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JAMA. 2011 Sep 21;306(11):1241-9. doi: 10.1001/jama.2011.1282.

Depression and risk of stroke morbidity and mortality: a meta-analysis and systematic review.

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  • 1Department of Nutrition, Harvard School of Public Health, 655 Huntington Ave, Boston, MA 02115, USA.

Erratum in

  • JAMA. 2011 Dec 21;306(23):2565.



Several studies have suggested that depression is associated with an increased risk of stroke; however, the results are inconsistent.


To conduct a systematic review and meta-analysis of prospective studies assessing the association between depression and risk of developing stroke in adults.


A search of MEDLINE, EMBASE, and PsycINFO databases (to May 2011) was supplemented by manual searches of bibliographies of key retrieved articles and relevant reviews.


We included prospective cohort studies that reported risk estimates of stroke morbidity or mortality by baseline or updated depression status assessed by self-reported scales or clinician diagnosis.


Two independent reviewers extracted data on depression status at baseline, risk estimates of stroke, study quality, and methods used to assess depression and stroke. Hazard ratios (HRs) were pooled using fixed-effect or random-effects models when appropriate. Associations were tested in subgroups representing different participant and study characteristics. Publication bias was evaluated with funnel plots and Begg test.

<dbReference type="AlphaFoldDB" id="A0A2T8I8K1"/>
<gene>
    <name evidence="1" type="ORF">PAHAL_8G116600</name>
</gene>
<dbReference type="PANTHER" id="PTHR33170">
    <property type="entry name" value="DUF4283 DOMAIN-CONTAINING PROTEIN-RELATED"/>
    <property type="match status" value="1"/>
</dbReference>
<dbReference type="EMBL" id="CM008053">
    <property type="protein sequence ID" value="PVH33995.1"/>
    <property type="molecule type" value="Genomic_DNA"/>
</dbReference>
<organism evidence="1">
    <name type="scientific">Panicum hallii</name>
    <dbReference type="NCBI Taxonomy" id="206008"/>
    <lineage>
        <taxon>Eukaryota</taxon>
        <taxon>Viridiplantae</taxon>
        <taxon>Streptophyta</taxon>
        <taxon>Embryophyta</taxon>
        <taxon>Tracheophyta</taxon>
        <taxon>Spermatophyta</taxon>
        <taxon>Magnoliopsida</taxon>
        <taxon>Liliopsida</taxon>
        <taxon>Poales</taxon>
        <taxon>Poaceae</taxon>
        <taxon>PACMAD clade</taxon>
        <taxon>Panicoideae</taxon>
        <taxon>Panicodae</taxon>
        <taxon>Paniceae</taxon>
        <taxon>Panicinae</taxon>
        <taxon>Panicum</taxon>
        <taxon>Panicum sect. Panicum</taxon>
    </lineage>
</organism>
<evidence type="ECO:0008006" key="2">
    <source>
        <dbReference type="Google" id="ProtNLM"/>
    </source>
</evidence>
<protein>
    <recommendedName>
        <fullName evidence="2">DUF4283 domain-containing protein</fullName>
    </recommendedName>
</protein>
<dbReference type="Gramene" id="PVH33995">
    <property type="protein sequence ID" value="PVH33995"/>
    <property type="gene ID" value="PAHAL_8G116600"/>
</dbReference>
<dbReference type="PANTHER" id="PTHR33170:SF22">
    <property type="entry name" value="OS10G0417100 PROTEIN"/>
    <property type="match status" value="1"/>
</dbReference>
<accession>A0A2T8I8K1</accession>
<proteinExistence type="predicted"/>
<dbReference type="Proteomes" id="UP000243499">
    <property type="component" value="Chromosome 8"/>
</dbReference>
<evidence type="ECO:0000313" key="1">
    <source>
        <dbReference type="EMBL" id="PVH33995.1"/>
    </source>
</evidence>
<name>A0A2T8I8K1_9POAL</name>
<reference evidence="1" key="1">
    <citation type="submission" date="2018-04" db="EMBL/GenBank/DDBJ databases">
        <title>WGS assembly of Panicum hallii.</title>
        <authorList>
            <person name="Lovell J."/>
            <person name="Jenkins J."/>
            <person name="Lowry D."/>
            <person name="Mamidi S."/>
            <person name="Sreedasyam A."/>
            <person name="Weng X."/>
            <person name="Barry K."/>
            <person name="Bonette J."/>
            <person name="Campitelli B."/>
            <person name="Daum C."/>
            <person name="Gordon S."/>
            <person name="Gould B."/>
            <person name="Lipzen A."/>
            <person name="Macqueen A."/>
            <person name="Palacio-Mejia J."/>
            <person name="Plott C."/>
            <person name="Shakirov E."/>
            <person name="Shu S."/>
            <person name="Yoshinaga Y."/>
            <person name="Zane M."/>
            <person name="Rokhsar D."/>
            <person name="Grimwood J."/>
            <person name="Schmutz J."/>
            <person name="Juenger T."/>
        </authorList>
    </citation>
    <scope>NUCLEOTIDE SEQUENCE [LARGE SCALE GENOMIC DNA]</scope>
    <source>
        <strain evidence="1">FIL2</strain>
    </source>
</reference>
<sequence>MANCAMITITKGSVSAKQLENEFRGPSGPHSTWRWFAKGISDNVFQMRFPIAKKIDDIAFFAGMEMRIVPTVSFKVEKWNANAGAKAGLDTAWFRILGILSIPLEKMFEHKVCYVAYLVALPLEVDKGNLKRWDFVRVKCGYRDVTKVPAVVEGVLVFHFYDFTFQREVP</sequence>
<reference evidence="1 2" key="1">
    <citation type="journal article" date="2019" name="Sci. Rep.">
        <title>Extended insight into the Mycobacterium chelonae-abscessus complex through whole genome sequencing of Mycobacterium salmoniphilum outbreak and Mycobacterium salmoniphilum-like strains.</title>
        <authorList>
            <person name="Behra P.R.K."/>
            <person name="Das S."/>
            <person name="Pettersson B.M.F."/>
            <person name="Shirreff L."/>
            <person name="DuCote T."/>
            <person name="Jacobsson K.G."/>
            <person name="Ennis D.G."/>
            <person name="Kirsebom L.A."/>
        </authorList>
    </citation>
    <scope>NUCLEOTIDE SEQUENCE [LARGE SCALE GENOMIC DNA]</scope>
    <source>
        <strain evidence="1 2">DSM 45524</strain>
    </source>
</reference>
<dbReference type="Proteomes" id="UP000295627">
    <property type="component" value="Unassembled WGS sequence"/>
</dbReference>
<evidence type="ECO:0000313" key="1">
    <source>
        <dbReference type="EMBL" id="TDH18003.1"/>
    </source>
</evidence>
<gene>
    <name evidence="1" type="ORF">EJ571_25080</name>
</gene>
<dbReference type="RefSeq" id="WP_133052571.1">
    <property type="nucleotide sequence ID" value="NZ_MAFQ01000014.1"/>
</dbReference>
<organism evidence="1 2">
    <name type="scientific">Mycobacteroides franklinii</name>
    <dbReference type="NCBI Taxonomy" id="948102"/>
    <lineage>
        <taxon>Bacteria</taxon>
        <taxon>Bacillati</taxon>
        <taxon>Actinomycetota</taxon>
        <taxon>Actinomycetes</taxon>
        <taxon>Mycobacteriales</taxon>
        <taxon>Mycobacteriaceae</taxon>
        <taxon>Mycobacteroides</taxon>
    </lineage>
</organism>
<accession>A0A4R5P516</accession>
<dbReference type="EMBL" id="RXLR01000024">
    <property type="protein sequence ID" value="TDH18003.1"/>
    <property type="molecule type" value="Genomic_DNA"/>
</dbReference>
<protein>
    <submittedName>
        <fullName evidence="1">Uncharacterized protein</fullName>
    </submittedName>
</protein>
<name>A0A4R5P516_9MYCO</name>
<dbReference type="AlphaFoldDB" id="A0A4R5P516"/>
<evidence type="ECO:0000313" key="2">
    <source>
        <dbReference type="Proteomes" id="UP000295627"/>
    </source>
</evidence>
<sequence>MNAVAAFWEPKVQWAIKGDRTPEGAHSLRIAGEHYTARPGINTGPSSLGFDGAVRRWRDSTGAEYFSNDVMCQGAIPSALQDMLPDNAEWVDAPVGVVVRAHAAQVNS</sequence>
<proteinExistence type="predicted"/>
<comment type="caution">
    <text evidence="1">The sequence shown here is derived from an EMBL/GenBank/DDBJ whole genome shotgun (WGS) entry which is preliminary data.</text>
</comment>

The search yielded 28 prospective cohort studies (comprising 317,540 participants) that reported 8478 stroke cases (morbidity and mortality) during a follow-up period ranging from 2 to 29 years. The pooled adjusted HRs were 1.45 (95% CI, 1.29-1.63; P for heterogeneity <.001; random-effects model) for total stroke, 1.55 (95% CI, 1.25-1.93; P for heterogeneity = .31; fixed-effects model) for fatal stroke (8 studies), and 1.25 (95% CI, 1.11-1.40; P for heterogeneity = .34; fixed-effects model) for ischemic stroke (6 studies). The estimated absolute risk differences associated with depression were 106 cases for total stroke, 53 cases for ischemic stroke, and 22 cases for fatal stroke per 100,000 individuals per year. The increased risk of total stroke associated with depression was consistent across most subgroups.


Depression is associated with a significantly increased risk of stroke morbidity and mortality.

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